Tag Archives: Revolutionary War movies

The Patriot and rites of passage

As many of you probably know, Michael Kammen passed away a couple of weeks ago, ending a distinguished career marked by several important books and a term as president of the Organization of American Historians.

Coincidentally, when I found out about Kammen’s death I was about to start re-reading his book A Season of Youth: The American Revolution and the Historical Imagination.  In this work, he argued that a common theme in fiction about the American Revolution was the notion of the founding as a rite of passage.  Novelists have portrayed the War for Independence as a national coming-of-age story, and many have amplified this theme by populating their stories with characters on the verge of adulthood.  For these characters, participation in the Revolution marks a transition to maturity, so that their own life stories reflect the larger story of their country.  Many of these novelists have also employed generational conflict as a narrative device, with their young characters chafing under parental control just as America sought independence of a different kind from the mother country.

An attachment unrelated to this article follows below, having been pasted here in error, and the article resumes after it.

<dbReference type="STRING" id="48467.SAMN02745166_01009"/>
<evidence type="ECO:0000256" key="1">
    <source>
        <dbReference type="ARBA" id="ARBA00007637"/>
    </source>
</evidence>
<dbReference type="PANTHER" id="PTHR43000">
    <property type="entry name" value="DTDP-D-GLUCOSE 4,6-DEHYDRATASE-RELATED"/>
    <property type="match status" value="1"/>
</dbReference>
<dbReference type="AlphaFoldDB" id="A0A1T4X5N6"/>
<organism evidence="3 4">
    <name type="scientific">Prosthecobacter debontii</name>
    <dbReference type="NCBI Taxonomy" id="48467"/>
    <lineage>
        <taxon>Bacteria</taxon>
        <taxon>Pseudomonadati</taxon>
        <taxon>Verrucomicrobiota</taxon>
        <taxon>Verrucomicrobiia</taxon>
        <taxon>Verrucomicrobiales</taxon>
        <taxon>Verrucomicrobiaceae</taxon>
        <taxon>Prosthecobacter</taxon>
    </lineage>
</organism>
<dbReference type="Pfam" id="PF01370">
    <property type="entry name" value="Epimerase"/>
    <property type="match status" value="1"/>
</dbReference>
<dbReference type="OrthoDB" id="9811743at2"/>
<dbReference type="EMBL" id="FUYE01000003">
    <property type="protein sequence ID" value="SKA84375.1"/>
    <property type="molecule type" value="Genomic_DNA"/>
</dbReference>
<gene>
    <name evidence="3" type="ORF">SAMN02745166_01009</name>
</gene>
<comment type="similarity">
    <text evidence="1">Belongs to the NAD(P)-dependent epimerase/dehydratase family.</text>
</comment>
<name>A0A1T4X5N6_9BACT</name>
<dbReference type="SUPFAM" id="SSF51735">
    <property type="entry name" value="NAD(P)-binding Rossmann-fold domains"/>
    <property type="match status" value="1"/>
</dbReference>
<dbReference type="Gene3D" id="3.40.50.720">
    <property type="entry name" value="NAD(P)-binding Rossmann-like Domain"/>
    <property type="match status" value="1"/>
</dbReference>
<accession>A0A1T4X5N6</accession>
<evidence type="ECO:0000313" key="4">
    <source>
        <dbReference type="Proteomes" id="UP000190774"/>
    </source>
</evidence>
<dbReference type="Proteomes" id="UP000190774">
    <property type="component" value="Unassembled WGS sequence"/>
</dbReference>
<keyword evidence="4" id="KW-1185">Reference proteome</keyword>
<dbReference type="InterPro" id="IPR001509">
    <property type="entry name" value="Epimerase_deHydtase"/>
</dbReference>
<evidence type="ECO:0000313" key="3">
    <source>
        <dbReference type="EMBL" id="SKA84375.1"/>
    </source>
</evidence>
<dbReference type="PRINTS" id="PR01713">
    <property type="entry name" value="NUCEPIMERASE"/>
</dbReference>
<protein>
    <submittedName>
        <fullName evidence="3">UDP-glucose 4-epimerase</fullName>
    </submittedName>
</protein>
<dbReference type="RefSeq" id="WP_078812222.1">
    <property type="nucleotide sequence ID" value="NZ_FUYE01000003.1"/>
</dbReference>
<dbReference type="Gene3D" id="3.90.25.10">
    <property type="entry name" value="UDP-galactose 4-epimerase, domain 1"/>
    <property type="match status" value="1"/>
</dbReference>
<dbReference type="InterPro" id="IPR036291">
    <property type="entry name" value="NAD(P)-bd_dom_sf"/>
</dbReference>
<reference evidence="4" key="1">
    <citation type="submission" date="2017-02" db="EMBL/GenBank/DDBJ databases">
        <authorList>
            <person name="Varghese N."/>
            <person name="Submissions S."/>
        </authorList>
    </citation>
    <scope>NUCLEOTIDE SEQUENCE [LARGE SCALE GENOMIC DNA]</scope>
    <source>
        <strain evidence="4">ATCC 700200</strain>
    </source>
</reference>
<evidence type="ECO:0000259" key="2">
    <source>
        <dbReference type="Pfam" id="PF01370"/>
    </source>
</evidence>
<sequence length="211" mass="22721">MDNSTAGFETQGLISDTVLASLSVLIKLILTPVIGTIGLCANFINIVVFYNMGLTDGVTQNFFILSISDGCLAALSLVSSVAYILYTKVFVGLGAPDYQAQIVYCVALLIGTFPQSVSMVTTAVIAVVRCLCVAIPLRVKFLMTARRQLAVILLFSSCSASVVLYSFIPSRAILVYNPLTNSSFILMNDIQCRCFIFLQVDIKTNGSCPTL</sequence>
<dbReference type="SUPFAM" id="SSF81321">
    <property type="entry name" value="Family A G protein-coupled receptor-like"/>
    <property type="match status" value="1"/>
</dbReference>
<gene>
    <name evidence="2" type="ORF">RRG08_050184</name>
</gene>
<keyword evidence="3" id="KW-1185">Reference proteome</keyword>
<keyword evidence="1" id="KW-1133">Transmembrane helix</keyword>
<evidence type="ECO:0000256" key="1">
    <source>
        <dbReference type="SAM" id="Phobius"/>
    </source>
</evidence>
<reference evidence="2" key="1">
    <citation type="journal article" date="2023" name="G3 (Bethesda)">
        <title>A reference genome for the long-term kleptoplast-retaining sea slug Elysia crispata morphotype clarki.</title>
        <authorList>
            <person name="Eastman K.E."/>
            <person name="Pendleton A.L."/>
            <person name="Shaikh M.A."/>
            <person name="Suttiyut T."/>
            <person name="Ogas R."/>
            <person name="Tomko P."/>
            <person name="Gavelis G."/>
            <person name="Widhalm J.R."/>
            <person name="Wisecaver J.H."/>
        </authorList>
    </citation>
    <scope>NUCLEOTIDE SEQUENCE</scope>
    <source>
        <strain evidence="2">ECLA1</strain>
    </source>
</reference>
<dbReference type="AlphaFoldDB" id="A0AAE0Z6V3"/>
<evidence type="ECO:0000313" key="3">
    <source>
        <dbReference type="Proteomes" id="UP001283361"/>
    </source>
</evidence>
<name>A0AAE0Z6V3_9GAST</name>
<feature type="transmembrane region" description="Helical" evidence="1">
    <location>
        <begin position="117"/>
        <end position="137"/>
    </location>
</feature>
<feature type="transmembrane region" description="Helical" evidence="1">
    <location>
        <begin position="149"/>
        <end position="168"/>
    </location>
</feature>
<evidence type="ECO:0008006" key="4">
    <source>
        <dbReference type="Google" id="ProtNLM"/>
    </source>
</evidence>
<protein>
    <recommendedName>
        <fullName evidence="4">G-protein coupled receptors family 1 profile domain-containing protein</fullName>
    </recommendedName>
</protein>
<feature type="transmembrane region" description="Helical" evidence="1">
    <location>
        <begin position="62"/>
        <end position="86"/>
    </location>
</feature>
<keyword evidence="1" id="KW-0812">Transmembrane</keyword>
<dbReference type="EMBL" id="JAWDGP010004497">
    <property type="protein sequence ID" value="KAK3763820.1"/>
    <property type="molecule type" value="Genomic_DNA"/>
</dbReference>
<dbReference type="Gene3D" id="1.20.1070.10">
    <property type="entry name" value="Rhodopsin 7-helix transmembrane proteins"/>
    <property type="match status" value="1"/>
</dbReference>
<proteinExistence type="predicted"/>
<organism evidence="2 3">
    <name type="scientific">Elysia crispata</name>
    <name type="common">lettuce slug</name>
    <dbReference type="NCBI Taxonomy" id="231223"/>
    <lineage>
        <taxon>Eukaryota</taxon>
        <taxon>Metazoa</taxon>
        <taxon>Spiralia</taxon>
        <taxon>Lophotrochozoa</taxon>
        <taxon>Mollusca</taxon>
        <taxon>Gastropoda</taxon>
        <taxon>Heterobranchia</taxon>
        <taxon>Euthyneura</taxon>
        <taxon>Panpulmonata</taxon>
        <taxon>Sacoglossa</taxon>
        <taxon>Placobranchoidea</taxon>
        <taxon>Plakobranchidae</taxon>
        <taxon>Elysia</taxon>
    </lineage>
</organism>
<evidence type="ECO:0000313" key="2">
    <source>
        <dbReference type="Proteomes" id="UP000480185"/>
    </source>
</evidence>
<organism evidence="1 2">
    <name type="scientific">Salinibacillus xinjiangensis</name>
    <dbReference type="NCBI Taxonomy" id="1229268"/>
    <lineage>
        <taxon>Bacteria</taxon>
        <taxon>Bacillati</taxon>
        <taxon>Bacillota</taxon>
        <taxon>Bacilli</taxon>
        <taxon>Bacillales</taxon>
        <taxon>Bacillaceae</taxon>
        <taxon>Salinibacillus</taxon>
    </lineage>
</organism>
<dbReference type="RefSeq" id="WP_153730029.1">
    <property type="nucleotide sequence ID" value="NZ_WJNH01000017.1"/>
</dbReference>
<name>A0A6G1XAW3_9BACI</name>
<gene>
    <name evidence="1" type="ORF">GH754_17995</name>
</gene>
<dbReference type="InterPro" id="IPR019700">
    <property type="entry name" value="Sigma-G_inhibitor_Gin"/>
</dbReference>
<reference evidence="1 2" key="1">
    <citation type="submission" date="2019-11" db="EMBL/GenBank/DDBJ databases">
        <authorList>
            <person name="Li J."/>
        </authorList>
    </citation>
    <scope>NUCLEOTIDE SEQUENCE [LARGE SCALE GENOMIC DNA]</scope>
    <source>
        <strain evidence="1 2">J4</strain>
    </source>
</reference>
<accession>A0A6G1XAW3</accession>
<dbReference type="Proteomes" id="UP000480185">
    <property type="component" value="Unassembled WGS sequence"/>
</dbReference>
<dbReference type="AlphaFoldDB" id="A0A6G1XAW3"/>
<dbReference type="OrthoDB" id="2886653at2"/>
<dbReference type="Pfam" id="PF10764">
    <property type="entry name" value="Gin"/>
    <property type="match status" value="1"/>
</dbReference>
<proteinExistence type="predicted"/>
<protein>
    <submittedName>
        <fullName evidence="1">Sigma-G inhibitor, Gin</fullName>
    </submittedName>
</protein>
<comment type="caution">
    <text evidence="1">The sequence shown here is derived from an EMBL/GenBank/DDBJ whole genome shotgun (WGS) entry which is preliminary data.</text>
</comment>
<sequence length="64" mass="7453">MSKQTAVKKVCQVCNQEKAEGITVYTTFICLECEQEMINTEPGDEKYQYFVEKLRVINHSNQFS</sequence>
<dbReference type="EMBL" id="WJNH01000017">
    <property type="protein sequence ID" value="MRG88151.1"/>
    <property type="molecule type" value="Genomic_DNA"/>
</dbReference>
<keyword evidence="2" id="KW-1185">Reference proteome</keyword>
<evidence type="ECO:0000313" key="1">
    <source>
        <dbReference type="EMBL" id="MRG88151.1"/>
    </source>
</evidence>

Kammen’s book deals primarily with novels, plays, and imagery.  He relegated films about the Revolution a short sub-section of one chapter, due to a scarcity of original material.  In the three decades since the publication of A Season of Youth, we’ve seen a few more (but not that many) theatrical and TV movies about the Revolution, and for the most part I think his thesis still holds up.

In fact, the most successful recent movie about the Revolution fits Kammen’s argument to a T.  The Patriot is a story of generational conflict between Benjamin Martin and his oldest sons.  Martin knows what sort of devastation the war with England will bring and is reluctant to get involved, while the two boys are eager to enlist.  The protagonist gets dragged into the war by his children, one of whom is burning with patriotic idealism, and one of whom seems more fascinated by the trappings of war than anything, playing with toy soldiers and trying on his father’s old uniform coat.